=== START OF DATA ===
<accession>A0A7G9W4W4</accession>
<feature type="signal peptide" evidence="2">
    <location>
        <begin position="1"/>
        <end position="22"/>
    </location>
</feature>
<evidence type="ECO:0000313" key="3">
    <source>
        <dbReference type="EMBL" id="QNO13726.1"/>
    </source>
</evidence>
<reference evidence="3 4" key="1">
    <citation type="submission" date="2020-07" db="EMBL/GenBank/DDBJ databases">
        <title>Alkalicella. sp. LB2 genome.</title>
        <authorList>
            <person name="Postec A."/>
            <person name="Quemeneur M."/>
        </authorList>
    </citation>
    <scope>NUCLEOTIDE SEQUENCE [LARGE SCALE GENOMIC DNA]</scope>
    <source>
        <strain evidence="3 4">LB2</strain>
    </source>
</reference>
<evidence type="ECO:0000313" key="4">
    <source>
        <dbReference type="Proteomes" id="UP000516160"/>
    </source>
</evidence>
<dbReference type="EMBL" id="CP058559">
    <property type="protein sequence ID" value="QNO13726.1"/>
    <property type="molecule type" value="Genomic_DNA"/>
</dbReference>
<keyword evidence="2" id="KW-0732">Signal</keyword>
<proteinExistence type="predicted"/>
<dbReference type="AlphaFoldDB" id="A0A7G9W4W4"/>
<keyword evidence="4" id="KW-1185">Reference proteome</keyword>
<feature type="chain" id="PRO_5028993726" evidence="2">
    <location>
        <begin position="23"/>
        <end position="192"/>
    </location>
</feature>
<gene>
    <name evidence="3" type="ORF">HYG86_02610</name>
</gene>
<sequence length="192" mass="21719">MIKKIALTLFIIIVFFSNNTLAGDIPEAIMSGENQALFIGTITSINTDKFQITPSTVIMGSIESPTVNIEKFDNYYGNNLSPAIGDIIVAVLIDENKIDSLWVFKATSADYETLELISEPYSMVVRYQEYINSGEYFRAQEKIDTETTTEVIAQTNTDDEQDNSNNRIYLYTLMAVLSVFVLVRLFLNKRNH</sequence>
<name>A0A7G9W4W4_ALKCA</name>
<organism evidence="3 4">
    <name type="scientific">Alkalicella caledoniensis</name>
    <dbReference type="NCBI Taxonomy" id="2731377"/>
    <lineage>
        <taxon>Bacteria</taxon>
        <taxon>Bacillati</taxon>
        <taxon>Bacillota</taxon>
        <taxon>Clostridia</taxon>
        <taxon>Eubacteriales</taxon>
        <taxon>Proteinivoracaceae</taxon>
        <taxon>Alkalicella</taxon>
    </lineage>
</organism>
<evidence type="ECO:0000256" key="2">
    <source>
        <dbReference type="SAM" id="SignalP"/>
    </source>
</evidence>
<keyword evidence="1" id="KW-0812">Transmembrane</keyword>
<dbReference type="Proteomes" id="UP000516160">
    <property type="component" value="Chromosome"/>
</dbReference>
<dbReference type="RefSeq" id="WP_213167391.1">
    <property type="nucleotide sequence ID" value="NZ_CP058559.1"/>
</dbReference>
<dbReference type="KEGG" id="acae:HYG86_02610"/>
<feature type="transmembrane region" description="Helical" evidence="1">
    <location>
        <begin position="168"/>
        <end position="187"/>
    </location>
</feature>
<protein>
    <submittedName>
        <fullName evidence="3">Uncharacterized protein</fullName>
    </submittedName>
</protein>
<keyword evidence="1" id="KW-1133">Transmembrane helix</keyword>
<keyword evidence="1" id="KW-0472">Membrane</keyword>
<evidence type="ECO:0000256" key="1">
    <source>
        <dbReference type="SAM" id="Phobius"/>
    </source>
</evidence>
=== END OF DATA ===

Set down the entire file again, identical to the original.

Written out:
<accession>A0A7G9W4W4</accession>
<feature type="signal peptide" evidence="2">
    <location>
        <begin position="1"/>
        <end position="22"/>
    </location>
</feature>
<evidence type="ECO:0000313" key="3">
    <source>
        <dbReference type="EMBL" id="QNO13726.1"/>
    </source>
</evidence>
<reference evidence="3 4" key="1">
    <citation type="submission" date="2020-07" db="EMBL/GenBank/DDBJ databases">
        <title>Alkalicella. sp. LB2 genome.</title>
        <authorList>
            <person name="Postec A."/>
            <person name="Quemeneur M."/>
        </authorList>
    </citation>
    <scope>NUCLEOTIDE SEQUENCE [LARGE SCALE GENOMIC DNA]</scope>
    <source>
        <strain evidence="3 4">LB2</strain>
    </source>
</reference>
<evidence type="ECO:0000313" key="4">
    <source>
        <dbReference type="Proteomes" id="UP000516160"/>
    </source>
</evidence>
<dbReference type="EMBL" id="CP058559">
    <property type="protein sequence ID" value="QNO13726.1"/>
    <property type="molecule type" value="Genomic_DNA"/>
</dbReference>
<keyword evidence="2" id="KW-0732">Signal</keyword>
<proteinExistence type="predicted"/>
<dbReference type="AlphaFoldDB" id="A0A7G9W4W4"/>
<keyword evidence="4" id="KW-1185">Reference proteome</keyword>
<feature type="chain" id="PRO_5028993726" evidence="2">
    <location>
        <begin position="23"/>
        <end position="192"/>
    </location>
</feature>
<gene>
    <name evidence="3" type="ORF">HYG86_02610</name>
</gene>
<sequence length="192" mass="21719">MIKKIALTLFIIIVFFSNNTLAGDIPEAIMSGENQALFIGTITSINTDKFQITPSTVIMGSIESPTVNIEKFDNYYGNNLSPAIGDIIVAVLIDENKIDSLWVFKATSADYETLELISEPYSMVVRYQEYINSGEYFRAQEKIDTETTTEVIAQTNTDDEQDNSNNRIYLYTLMAVLSVFVLVRLFLNKRNH</sequence>
<name>A0A7G9W4W4_ALKCA</name>
<organism evidence="3 4">
    <name type="scientific">Alkalicella caledoniensis</name>
    <dbReference type="NCBI Taxonomy" id="2731377"/>
    <lineage>
        <taxon>Bacteria</taxon>
        <taxon>Bacillati</taxon>
        <taxon>Bacillota</taxon>
        <taxon>Clostridia</taxon>
        <taxon>Eubacteriales</taxon>
        <taxon>Proteinivoracaceae</taxon>
        <taxon>Alkalicella</taxon>
    </lineage>
</organism>
<evidence type="ECO:0000256" key="2">
    <source>
        <dbReference type="SAM" id="SignalP"/>
    </source>
</evidence>
<keyword evidence="1" id="KW-0812">Transmembrane</keyword>
<dbReference type="Proteomes" id="UP000516160">
    <property type="component" value="Chromosome"/>
</dbReference>
<dbReference type="RefSeq" id="WP_213167391.1">
    <property type="nucleotide sequence ID" value="NZ_CP058559.1"/>
</dbReference>
<dbReference type="KEGG" id="acae:HYG86_02610"/>
<feature type="transmembrane region" description="Helical" evidence="1">
    <location>
        <begin position="168"/>
        <end position="187"/>
    </location>
</feature>
<protein>
    <submittedName>
        <fullName evidence="3">Uncharacterized protein</fullName>
    </submittedName>
</protein>
<keyword evidence="1" id="KW-1133">Transmembrane helix</keyword>
<keyword evidence="1" id="KW-0472">Membrane</keyword>
<evidence type="ECO:0000256" key="1">
    <source>
        <dbReference type="SAM" id="Phobius"/>
    </source>
</evidence>